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Stuart Armstrong: The future is going to be wonderful [If we don’t get whacked by the existential risks]

Stuart-ProfileStuart Armstrong is a James Martin research fellow at the Future of Humanity Institute at Oxford where he looks as issues such as existential risks in general and Artificial Intelligence in particular. Stuart is also the author of Smarter Than Us: The Rise of Machine Intelligence and, after participating in a fun futurist panel discussion with him – Terminator or Transcendence, I knew it is time to interview Armstrong on Singularity 1 on 1.

During our conversation with Stuart we cover issues such as: his transition from hard science into futurism; the major existential risks to our civilization; the mandate of the Future of Humanity Institute; how can we know if AI is safe and what are the best approaches towards it; why experts are all over the map; humanity’s chances of survival… 

My favorite quote from this interview with Stuart Armstrong is: “If we don’t get whacked by the existential risks, the future is probably going to be wonderful.”

(You can listen to/download the audio file above or watch the video interview in full. If you want to help me produce more episodes like this one please make a donation!)


Who is Stuart Armstrong?

Stuart Armstrong was born in St Jerome, Quebec, Canada in 1979. His research at the Future of Humanity Institute centers on formal decision theory, the risks and possibilities of Artificial Intelligence, the long term potential for intelligent life, and anthropic (self-locating) probability. Stuart is particularly interested in finding decision processes that give the “correct” answer under situations of anthropic ignorance and ignorance of one’s own utility function, ways of mapping humanity’s partially defined values onto an artificial entity, and the interaction between various existential risks. He aims to improve the understanding of the different types and natures of uncertainties surrounding human progress in the mid-to-far future.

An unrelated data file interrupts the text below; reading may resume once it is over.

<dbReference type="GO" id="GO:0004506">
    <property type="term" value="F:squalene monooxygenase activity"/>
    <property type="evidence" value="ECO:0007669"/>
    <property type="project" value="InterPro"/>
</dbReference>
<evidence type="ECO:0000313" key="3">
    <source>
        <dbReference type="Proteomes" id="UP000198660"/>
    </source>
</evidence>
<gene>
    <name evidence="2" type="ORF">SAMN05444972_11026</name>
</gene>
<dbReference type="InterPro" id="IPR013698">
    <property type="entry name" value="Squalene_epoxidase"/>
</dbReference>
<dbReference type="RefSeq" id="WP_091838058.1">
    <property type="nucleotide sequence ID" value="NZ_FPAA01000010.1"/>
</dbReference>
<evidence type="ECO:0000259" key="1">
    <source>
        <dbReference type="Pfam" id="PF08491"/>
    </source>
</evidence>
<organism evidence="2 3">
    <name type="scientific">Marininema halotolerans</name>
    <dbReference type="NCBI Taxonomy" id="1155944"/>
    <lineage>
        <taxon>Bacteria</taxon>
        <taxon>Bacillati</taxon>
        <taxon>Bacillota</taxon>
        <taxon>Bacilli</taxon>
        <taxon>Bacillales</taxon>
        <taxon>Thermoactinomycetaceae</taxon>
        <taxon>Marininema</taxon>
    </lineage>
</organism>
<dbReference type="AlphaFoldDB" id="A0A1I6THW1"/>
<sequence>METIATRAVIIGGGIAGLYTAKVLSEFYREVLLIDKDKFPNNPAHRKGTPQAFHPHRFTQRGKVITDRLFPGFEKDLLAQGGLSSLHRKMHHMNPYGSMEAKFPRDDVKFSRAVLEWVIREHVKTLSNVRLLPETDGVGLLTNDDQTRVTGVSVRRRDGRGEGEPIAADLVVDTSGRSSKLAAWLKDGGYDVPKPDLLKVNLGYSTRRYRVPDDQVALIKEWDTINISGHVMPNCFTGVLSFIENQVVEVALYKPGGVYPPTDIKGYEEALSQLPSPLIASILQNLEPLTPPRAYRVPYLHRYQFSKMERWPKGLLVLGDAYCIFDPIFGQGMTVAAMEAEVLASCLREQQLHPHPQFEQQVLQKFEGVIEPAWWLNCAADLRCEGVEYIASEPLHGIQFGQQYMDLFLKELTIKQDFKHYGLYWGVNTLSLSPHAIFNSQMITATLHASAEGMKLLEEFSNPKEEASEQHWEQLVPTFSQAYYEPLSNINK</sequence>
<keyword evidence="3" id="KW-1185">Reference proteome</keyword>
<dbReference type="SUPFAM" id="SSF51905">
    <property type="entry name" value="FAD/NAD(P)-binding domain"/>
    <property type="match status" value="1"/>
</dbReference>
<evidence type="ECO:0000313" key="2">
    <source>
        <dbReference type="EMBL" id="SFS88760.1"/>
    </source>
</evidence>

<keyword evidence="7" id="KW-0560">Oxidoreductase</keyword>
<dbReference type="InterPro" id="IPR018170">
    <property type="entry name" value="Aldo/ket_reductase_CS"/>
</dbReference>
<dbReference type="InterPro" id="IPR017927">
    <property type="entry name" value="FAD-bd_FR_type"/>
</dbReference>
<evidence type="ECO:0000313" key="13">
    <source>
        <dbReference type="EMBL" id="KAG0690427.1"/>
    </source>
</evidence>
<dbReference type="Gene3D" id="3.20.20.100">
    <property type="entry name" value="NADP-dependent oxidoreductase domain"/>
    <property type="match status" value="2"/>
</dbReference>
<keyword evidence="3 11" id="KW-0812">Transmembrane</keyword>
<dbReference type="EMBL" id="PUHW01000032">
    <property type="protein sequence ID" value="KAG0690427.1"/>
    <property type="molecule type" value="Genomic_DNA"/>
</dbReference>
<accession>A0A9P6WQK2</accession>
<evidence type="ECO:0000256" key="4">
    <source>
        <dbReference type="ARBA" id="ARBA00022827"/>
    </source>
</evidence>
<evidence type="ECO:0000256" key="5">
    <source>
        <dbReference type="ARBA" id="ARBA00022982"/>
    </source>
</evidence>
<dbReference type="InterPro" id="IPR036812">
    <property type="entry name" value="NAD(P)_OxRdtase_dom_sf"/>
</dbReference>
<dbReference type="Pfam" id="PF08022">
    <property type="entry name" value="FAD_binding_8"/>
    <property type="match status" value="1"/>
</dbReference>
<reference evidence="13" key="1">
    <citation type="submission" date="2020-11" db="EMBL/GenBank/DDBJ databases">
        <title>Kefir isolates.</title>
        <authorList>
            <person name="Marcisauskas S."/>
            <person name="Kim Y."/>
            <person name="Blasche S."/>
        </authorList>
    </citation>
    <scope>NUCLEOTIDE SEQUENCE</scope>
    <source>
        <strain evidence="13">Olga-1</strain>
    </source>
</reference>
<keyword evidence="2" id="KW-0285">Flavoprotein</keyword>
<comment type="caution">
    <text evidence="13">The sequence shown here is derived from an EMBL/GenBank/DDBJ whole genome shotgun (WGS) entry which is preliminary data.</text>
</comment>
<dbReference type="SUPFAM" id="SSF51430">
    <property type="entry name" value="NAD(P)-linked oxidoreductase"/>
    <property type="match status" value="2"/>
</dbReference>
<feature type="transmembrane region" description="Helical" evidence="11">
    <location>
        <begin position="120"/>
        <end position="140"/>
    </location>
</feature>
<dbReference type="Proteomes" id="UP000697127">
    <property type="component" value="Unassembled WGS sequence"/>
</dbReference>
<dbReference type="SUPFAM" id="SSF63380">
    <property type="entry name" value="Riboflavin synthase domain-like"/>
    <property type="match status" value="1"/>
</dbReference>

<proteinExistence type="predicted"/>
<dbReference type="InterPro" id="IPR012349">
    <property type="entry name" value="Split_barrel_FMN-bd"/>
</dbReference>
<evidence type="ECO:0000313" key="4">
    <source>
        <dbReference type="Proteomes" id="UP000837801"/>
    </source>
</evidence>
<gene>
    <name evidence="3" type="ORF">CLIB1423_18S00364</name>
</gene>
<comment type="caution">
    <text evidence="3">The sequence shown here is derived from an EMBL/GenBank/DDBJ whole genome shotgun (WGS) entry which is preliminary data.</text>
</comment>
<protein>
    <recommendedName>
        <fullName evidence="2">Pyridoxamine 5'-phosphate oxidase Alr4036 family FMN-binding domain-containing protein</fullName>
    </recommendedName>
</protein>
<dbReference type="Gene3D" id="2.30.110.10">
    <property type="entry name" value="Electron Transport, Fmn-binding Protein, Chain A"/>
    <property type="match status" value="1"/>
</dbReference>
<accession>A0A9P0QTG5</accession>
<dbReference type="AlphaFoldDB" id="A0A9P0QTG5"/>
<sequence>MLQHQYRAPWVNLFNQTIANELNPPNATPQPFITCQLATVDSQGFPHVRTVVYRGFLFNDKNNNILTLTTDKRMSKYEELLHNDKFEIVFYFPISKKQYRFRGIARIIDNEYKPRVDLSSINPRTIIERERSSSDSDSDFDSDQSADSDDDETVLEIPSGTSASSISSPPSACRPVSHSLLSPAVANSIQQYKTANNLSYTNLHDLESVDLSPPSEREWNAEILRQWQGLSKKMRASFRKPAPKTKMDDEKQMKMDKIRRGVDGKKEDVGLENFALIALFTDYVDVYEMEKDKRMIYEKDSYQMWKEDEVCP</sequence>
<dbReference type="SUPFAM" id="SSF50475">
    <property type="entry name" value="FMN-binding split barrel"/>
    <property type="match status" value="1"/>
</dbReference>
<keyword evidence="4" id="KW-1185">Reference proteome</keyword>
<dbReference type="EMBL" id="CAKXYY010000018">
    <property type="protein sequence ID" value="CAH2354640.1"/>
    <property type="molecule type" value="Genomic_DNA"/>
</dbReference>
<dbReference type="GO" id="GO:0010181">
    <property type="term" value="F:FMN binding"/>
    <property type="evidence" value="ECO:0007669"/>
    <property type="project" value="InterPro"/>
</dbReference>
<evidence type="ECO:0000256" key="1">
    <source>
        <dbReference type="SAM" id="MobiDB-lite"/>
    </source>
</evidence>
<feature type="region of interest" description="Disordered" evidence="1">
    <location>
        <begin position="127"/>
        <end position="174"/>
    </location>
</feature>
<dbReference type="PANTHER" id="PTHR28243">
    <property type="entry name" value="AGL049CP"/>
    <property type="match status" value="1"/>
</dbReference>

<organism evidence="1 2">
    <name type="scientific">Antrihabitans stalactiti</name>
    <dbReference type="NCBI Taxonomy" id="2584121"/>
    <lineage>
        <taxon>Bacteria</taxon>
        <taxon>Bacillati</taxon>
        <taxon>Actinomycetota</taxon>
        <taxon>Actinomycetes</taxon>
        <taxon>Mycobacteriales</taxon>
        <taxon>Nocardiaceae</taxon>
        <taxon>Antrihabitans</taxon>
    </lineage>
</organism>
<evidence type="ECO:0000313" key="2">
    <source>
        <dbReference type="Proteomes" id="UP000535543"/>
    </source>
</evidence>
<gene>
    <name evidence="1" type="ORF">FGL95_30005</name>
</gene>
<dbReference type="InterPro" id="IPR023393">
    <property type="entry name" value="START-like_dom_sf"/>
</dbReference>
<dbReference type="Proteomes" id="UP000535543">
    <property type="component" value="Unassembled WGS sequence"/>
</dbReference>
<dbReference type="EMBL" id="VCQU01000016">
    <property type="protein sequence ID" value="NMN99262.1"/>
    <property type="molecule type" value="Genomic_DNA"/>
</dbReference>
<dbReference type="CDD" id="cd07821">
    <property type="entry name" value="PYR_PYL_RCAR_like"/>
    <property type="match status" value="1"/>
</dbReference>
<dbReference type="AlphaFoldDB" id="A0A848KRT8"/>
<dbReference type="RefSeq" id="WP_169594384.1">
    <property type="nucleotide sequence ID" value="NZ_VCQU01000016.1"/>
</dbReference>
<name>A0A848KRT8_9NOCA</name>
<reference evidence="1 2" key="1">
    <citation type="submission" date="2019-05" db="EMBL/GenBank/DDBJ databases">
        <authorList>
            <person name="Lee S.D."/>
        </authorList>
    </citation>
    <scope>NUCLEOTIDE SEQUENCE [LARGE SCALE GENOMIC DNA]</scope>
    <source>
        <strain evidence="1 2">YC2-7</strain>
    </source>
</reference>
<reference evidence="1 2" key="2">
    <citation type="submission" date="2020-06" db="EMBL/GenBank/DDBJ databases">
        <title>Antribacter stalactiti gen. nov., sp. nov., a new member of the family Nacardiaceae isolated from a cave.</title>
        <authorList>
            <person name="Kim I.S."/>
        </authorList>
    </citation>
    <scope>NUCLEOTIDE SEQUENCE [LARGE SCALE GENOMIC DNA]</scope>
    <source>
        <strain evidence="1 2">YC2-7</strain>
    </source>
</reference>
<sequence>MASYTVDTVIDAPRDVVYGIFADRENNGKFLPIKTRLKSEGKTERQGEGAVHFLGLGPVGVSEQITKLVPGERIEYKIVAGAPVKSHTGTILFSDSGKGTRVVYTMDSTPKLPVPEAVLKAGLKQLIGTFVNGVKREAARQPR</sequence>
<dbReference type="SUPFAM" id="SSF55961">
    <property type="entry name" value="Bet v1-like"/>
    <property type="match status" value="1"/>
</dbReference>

Armstrong’s Oxford D.Phil was in parabolic geometry, calculating the holonomy of projective and conformal Cartan geometries. He later transitioned into computational biochemistry, designing several new ways to rapidly compare putative bioactive molecules for virtual screening of medicinal compounds.


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  • Given that Stuart works alongside Nick Bostrom and is listed second on the staff page for FHI (http://www.fhi.ox.ac.uk/about/staff/), I’d not disregard his comments entirely, though I know some will.

    I am getting the feeling, a raw emotional feeling as opposed to a nuanced impartial feeling, that AGI may never occur. Too many brilliant minds are warning against AGI as an existential threat, whilst at the same time talking up super-intelligence of man-machine mergers. Narrow AI is becoming ever more useful, and ever more clever, and if it could be used to augment our own intelligence, as well as give us telepathic and hive mind capabilities, then AGI seems like it would be left dangling on the sidelines. At any rate, it wouldn’t be an existential threat to augmented humans because even a virus war would quickly reach zero sum and result in a cold war until co-existence could be established.